Furu ike ya An ancient pond
Kawazu tobikomu A frog leaps in
Mizu no oto The sound of water
Last fall Rembukan members hosted a party at a “Ryotei”i of the sukiya-style at Kiyosumi garden. The structure appeared to hover over the stilled waters against a serene backdrop of manicured landscapes. The view was irresistible. For Yuri and I (we came here while courting almost 40 years ago,) the many subsequent visits had not diminished our appreciation for this place. To be cliché, this was and is our island of tranquility within the chaos of Tokyo.
Kiyosumi ’s roughly circular pattern features manmade hills, water and stone elements. It is a surviving representation of one of the “Daimyo” gardens created during the Edo period when warlords were required to take up residence within the city of the Tokugawa rulers.
Kiyosumi originated as part of the residence of a wealthy merchant named Kinokuniya. The rules must’ve been bent for this wealthy man as by caste it was not legal to own such land or to have a dwelling with a genkanii if you were not part of the then fixed bushi class.
The property was later acquired by the Lord of Shimofusanokuni Sekiyado and changed hands again in 1885 in a rundown condition to Iwasaki, Yataro, also a wealthy merchant.iii Iwasaki wanted a place where he could entertain noble visitors and foreigners. The garden’s name became Fukagawa Shimbokuen. The water elements were expanded and stones brought from every part of Japan to make this garden into a Meiji styled paradise. Basho, the famous poet, had lived nearby and his most famous haiku immortalized on a stone tablet was moved to the park.
Severely damaged during the Great Kanto Earthquake of 1923, the park was credited with saving the lives of the many people that fled there. Recognizing this public value, the Iwasaki family donated half the park to the city of Tokyo at a time when public philanthropy was not widely practiced in Japan.
Notables entertained here where we were hosting some wonderfully skilled Jo and Iai teachers included English Lord Marshall Kitchener who made a state visit in 1907.
Only notable within our own minds, but very much aware of our surroundings, Rembukan members wore shirts emblazoned with the brush writing of a renowned Kyoto Zen priest. The message, “sen-shin” means to purify one’s heart, to begin anew.
The setting, the Japanese craftsmanship of the wooden structure, the perfect angles at which the veranda boards met at the corners, and the sense of balance was appreciated by all of us, Japanese and Westerner alike. Egrets, koi, and turtles greeted us while offering up an illusion of a perfect setting within nature. Everything but the unpredictable movements of the wildlife was part of a planned order.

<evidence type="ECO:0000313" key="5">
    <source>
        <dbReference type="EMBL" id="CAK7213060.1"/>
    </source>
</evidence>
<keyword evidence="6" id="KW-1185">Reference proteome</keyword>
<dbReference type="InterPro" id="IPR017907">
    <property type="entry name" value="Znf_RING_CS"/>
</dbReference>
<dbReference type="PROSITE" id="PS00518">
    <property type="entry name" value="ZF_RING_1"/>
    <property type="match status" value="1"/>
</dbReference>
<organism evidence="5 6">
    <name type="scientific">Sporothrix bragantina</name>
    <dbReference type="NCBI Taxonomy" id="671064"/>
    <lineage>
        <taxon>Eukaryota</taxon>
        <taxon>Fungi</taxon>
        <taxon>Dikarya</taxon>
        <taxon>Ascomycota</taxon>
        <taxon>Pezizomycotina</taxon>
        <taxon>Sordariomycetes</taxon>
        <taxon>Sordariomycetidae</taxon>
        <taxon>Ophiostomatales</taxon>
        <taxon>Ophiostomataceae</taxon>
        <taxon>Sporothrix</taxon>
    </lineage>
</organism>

The sun dipped behind the horizon and the last rays of the day shimmered over the pond. The view framed in from veranda and low lying roof allowed us time to imagine an ageless scene leading to a natural silence amongst all gathered there. Even the wait staff paused in what they were doing to take in the moment.
For the most part our Japanese guests had never known of this park or come to explore its gifts. None had ever been entertained like this by non-Japanese. Upon learning of the original purpose of the park, a message of irony was not lost by those in attendance. Westerners were hosting Japanese in Japan. Westerners were demonstrating through their behavior a level of respect and appreciation for Japanese tradition that is not commonly exercised within today’s generation of budo practitioners. Certainly, none of our guests had ever interacted on this level with non-Japanese before.
Even before the beer started to flow, the Rembukan spirit of comradery became infectious and broke down cultural barriers, cementing the foundation for a healthy future relationship.
In thinking about Basho’s poem, there is little doubt that the significance we place on this event will leave no permanent mark. By the same token, everything is connected to everything else and I’m left with the question of how will Jo and Iai look in another 100 years? Will ancient traditions wither away or will a sense of continuity prevail? The memory of Lord Kitchener’s visit, what was said, who was present is lost to the history books. After 300 years, the timelessness of a mere 17 syllables still resonates.iv In keeping with our poor dojo humor I’ll end by adding that again the pen will prove mightier than the sword.
i Ryotei is a pun for a double meaning for “cool place”
ii Genkan is an entry vestibule where outerwear can be removed and guests greeted
iii It might be interesting to note that as the bushi class was disappearing that this was in great part due to the economic stresses placed on a warrior class that could not make a living or earn money
iv The poem exudes the Buddhist concept of “Samadhi” Books are written about this concept, suffice it to be; absorption and connection with the universal